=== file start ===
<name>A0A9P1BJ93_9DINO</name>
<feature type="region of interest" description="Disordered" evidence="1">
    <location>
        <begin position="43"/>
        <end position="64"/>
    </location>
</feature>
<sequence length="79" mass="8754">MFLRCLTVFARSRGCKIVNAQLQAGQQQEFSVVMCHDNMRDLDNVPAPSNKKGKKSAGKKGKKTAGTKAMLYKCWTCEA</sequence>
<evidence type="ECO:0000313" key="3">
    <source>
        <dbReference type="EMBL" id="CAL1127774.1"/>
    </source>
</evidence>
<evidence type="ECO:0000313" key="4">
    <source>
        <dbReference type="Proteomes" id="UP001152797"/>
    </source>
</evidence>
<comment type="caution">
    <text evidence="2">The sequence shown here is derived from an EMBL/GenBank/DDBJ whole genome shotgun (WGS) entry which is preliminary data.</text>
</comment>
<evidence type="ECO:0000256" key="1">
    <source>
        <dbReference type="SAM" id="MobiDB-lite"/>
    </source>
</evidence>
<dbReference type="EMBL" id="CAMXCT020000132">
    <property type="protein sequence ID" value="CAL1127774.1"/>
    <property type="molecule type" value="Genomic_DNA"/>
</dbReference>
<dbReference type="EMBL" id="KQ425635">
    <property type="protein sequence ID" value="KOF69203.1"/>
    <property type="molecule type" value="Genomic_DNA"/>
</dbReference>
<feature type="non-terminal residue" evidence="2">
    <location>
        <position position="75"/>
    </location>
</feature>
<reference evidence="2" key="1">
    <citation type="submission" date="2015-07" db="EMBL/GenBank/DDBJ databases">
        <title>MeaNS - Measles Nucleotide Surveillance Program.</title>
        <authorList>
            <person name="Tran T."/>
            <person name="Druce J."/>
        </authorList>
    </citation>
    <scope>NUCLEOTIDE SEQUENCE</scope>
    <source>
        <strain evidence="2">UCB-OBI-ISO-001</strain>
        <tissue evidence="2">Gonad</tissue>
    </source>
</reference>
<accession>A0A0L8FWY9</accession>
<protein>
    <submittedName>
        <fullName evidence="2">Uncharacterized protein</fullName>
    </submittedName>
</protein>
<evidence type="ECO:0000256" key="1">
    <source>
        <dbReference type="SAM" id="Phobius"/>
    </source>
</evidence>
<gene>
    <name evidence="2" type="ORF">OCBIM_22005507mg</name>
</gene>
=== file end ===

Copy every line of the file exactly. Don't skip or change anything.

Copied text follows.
<name>A0A9P1BJ93_9DINO</name>
<feature type="region of interest" description="Disordered" evidence="1">
    <location>
        <begin position="43"/>
        <end position="64"/>
    </location>
</feature>
<sequence length="79" mass="8754">MFLRCLTVFARSRGCKIVNAQLQAGQQQEFSVVMCHDNMRDLDNVPAPSNKKGKKSAGKKGKKTAGTKAMLYKCWTCEA</sequence>
<evidence type="ECO:0000313" key="3">
    <source>
        <dbReference type="EMBL" id="CAL1127774.1"/>
    </source>
</evidence>
<evidence type="ECO:0000313" key="4">
    <source>
        <dbReference type="Proteomes" id="UP001152797"/>
    </source>
</evidence>
<comment type="caution">
    <text evidence="2">The sequence shown here is derived from an EMBL/GenBank/DDBJ whole genome shotgun (WGS) entry which is preliminary data.</text>
</comment>
<evidence type="ECO:0000256" key="1">
    <source>
        <dbReference type="SAM" id="MobiDB-lite"/>
    </source>
</evidence>
<dbReference type="EMBL" id="CAMXCT020000132">
    <property type="protein sequence ID" value="CAL1127774.1"/>
    <property type="molecule type" value="Genomic_DNA"/>
</dbReference>
<dbReference type="EMBL" id="KQ425635">
    <property type="protein sequence ID" value="KOF69203.1"/>
    <property type="molecule type" value="Genomic_DNA"/>
</dbReference>
<feature type="non-terminal residue" evidence="2">
    <location>
        <position position="75"/>
    </location>
</feature>
<reference evidence="2" key="1">
    <citation type="submission" date="2015-07" db="EMBL/GenBank/DDBJ databases">
        <title>MeaNS - Measles Nucleotide Surveillance Program.</title>
        <authorList>
            <person name="Tran T."/>
            <person name="Druce J."/>
        </authorList>
    </citation>
    <scope>NUCLEOTIDE SEQUENCE</scope>
    <source>
        <strain evidence="2">UCB-OBI-ISO-001</strain>
        <tissue evidence="2">Gonad</tissue>
    </source>
</reference>
<accession>A0A0L8FWY9</accession>
<protein>
    <submittedName>
        <fullName evidence="2">Uncharacterized protein</fullName>
    </submittedName>
</protein>
<evidence type="ECO:0000256" key="1">
    <source>
        <dbReference type="SAM" id="Phobius"/>
    </source>
</evidence>
<gene>
    <name evidence="2" type="ORF">OCBIM_22005507mg</name>
</gene>